For centuries, people have been using human waste as a precious commodity for soil fertilization around the world. In fact, night soil, the term given to the human waste product, has had entire economies built around it as a means for sustainable agriculture production from Asia to the Amazon. Human waste is not only extremely accessible and in abundance, it also harnesses immense potential for nutrient recycling. According to Borgen Magazine, on average, humans produce about 640 billion pounds (240 billion kilograms) of fecal matter and approximately 3.5 billion gallons (1.98 billion liters) of urine a year. This excrement contains valuable nutrients, and when safely treated, can be transformed into fuel, fertilizer and so much more. Waste-to-resource models, like SOIL’s, are becoming widely accepted in order to recycle local nutrients and utilize sustainable, ecologically-based models.

In Haiti, the SOIL team has spent more than a decade creating an ecologically responsible approach to sustainable sanitation using a waste-to-resource model for urban communities most vulnerable to the impacts of climate change, natural disasters, and groundwater contamination. Our compost end product, 150 tons of which has been generated over this past year, will go on to increase local food production, support reforestation, sequester carbon, nurture soil stability, and support local climate resilience efforts. We’re working to transform world views around human waste and we’re proud to advocate for all of the other incredible transformative projects around the world!

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Over the last six months, SOIL has made exciting and significant progress in expanding access to dignified and reliable sanitation for vulnerable communities in Haiti.  In order to continue on this upward trend, we at SOIL are working hard to produce innovative approaches to support our growth strategy to accommodate more households on the service and the additional increase in waste to treat.  

To help with our strategy, we are once again partnering with the Human Centered Design experts atKreativ Konsum and Kompotoi. The creative design team, has worked with us on a number of projects to improve efficiency for our staff and process throughout the entire sanitation chain – which is why we are excited to collaborate once again, this time with a particular focus on our composting process.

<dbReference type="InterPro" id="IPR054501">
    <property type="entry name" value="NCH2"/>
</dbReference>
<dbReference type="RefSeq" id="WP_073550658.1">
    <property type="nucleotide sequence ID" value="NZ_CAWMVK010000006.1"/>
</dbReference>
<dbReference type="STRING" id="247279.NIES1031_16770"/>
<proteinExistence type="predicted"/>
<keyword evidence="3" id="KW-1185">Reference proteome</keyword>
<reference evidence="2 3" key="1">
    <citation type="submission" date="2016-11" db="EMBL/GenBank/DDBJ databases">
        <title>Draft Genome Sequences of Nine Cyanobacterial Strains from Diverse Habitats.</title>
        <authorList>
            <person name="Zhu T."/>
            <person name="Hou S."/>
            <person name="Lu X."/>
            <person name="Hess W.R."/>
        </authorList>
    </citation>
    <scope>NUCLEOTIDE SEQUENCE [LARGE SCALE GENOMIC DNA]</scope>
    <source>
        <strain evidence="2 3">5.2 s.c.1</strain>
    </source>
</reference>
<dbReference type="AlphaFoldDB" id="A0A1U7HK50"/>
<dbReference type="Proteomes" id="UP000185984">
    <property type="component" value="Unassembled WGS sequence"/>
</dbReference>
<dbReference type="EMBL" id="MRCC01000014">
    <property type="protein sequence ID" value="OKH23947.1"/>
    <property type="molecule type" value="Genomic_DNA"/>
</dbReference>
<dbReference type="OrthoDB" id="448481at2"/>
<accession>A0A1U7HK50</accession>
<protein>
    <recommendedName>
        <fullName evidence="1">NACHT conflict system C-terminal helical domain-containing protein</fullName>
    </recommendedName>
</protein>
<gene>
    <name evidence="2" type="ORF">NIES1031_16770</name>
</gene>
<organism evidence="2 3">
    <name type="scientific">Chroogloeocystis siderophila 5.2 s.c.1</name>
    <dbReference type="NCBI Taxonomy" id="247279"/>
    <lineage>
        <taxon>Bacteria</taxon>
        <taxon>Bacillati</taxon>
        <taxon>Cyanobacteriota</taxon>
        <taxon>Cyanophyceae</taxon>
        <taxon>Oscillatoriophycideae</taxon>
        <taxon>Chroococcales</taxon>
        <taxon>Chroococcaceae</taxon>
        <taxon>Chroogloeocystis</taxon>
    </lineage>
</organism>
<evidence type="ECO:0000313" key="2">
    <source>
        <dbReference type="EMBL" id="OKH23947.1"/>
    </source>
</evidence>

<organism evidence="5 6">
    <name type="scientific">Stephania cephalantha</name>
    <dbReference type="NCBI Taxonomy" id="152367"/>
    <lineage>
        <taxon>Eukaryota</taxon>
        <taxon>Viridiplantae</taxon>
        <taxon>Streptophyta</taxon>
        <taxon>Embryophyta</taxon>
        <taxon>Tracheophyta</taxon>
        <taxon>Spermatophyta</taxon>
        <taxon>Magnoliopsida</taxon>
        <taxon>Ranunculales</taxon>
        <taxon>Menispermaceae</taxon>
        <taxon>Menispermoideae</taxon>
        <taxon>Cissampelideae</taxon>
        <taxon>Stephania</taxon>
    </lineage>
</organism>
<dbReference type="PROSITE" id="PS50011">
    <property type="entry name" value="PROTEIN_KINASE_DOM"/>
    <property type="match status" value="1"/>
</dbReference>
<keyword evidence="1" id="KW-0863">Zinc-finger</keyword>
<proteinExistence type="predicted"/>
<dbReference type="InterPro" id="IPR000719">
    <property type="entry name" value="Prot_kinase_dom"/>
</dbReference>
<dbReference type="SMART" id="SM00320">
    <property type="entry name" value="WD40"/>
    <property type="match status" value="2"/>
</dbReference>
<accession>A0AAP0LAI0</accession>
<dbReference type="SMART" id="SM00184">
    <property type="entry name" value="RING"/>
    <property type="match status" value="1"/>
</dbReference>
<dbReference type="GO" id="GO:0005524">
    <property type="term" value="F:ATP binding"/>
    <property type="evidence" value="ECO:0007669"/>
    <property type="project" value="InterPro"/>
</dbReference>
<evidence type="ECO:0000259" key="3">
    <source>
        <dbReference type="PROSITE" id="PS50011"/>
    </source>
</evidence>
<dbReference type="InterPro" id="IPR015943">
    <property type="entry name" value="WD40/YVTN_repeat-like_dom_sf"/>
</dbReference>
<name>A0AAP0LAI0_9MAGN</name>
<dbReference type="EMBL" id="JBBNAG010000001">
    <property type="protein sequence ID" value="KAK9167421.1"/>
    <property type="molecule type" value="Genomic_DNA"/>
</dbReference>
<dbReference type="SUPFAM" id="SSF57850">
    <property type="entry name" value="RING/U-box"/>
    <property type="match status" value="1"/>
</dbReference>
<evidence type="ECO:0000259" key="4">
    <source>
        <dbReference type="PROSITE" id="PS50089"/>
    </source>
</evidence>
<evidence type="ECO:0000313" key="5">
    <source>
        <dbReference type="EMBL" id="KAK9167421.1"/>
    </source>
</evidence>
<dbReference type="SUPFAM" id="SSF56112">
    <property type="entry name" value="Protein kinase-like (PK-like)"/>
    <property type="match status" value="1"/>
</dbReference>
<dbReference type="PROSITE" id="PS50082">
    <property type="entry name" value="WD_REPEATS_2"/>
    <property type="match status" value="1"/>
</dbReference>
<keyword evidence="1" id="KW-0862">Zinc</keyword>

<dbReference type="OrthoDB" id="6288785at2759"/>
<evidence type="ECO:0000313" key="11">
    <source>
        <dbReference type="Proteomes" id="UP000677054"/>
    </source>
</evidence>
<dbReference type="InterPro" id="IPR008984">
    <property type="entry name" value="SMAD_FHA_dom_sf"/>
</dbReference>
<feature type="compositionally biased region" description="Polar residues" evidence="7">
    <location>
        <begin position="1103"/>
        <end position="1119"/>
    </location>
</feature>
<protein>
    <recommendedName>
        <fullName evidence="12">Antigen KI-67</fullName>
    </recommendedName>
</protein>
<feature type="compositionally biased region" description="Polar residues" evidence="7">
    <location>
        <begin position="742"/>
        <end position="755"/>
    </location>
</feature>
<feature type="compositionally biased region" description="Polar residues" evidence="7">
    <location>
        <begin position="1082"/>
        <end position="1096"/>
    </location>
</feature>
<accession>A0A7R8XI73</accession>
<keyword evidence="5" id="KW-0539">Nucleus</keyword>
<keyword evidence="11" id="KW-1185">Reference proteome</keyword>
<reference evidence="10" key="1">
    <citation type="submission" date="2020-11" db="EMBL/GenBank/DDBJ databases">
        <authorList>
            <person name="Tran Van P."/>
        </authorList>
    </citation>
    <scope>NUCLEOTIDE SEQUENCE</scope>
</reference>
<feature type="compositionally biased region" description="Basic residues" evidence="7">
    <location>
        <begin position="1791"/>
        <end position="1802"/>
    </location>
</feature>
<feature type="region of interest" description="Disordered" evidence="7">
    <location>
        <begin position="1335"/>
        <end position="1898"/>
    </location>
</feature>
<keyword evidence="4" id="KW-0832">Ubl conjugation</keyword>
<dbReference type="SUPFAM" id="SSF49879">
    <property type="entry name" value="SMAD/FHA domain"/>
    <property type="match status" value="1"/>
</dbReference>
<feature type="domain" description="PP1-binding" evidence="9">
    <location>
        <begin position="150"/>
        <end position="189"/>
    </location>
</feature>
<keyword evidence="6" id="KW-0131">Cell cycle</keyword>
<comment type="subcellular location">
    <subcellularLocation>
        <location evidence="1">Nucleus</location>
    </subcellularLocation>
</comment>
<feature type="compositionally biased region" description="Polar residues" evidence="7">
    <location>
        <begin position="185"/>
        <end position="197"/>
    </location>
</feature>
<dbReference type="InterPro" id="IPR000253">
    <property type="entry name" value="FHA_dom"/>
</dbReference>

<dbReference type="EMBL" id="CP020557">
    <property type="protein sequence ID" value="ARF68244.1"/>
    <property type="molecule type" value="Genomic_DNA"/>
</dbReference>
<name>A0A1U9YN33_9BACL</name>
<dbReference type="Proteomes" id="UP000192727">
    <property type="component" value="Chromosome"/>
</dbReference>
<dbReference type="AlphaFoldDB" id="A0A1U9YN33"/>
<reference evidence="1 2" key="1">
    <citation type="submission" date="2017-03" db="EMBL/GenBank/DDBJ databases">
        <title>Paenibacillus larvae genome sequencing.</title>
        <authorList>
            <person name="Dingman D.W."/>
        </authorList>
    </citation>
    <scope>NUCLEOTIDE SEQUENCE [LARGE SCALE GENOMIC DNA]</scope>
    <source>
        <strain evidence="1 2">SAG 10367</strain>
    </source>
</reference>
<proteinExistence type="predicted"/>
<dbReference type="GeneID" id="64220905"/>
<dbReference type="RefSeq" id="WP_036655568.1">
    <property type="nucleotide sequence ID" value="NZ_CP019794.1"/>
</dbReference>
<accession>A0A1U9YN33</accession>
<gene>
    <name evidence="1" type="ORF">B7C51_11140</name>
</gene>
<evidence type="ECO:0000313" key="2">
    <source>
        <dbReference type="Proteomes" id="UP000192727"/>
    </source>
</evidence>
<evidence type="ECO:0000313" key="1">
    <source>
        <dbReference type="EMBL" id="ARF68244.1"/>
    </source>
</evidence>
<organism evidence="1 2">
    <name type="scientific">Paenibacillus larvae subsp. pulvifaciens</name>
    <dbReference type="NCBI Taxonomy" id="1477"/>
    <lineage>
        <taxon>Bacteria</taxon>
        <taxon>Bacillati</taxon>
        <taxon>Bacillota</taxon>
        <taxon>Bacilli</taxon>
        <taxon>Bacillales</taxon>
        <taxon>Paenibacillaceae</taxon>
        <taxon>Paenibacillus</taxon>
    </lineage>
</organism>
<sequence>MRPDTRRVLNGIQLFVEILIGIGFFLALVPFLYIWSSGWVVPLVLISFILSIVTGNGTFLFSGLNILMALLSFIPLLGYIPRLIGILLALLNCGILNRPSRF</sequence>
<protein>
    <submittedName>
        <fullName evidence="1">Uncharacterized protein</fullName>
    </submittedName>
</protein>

SOIL’s research team is in the process of brainstorming and researching new ways to make the composting process faster so that we’ll be able to treat more waste at SOIL’s composting waste treatment site in Mouchinette, at a more reduced cost.

By reducing the time needed to treat and transform waste into compost, we will be able to treat waste for more families within our current waste treatment site. – Job, SOIL's Waste Treatment Site Manager

SOIL is currently focusing on improving the aeration environment for the waste-to-compost process in order to speed up the overall transformation time of the final compost end product. In order to do so, we are testing out 3 different aeration options to better evaluate the conditions for improved efficiency. 

The first test is using a narrower bin for the compost piles.  In theory the narrower the compost pile, the easier it is for oxygen to circulate through it.The second test is using pierced pipes installed in a regular compost bin so that air can flow through and in the pile. Finally, SOIL is working on a much more ambitious experiment using an alternative composting process with windrows. Instead of SOIL’s usual bin process, we will test placing the waste in a windrow on the ground. With this approach, we will be able to turn it more often (multiple times a week) to help the material decompose faster, in turn reducing the overall transformation time, resulting in mature compost within 3 to 4 months as opposed to our current 7 months process. 

With these new tests and increased aeration, SOIL could potentially be able to produce even better-quality compost in a shorter amount of time.  However, we are only in the early stages of these new experiments and will continue to observe and gather data before evaluating whether this process can be implemented at a larger scale. Stay tuned for an update in the year ahead!

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Organization Information

SOIL

Location: Sherburne, New York - USA
Website:
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Twitter: @SOILhaiti
Project Leader:
Eliza Parish
Sherburne, New York United States
$6,687 raised of $48,000 goal
 
105 donations
$41,313 to go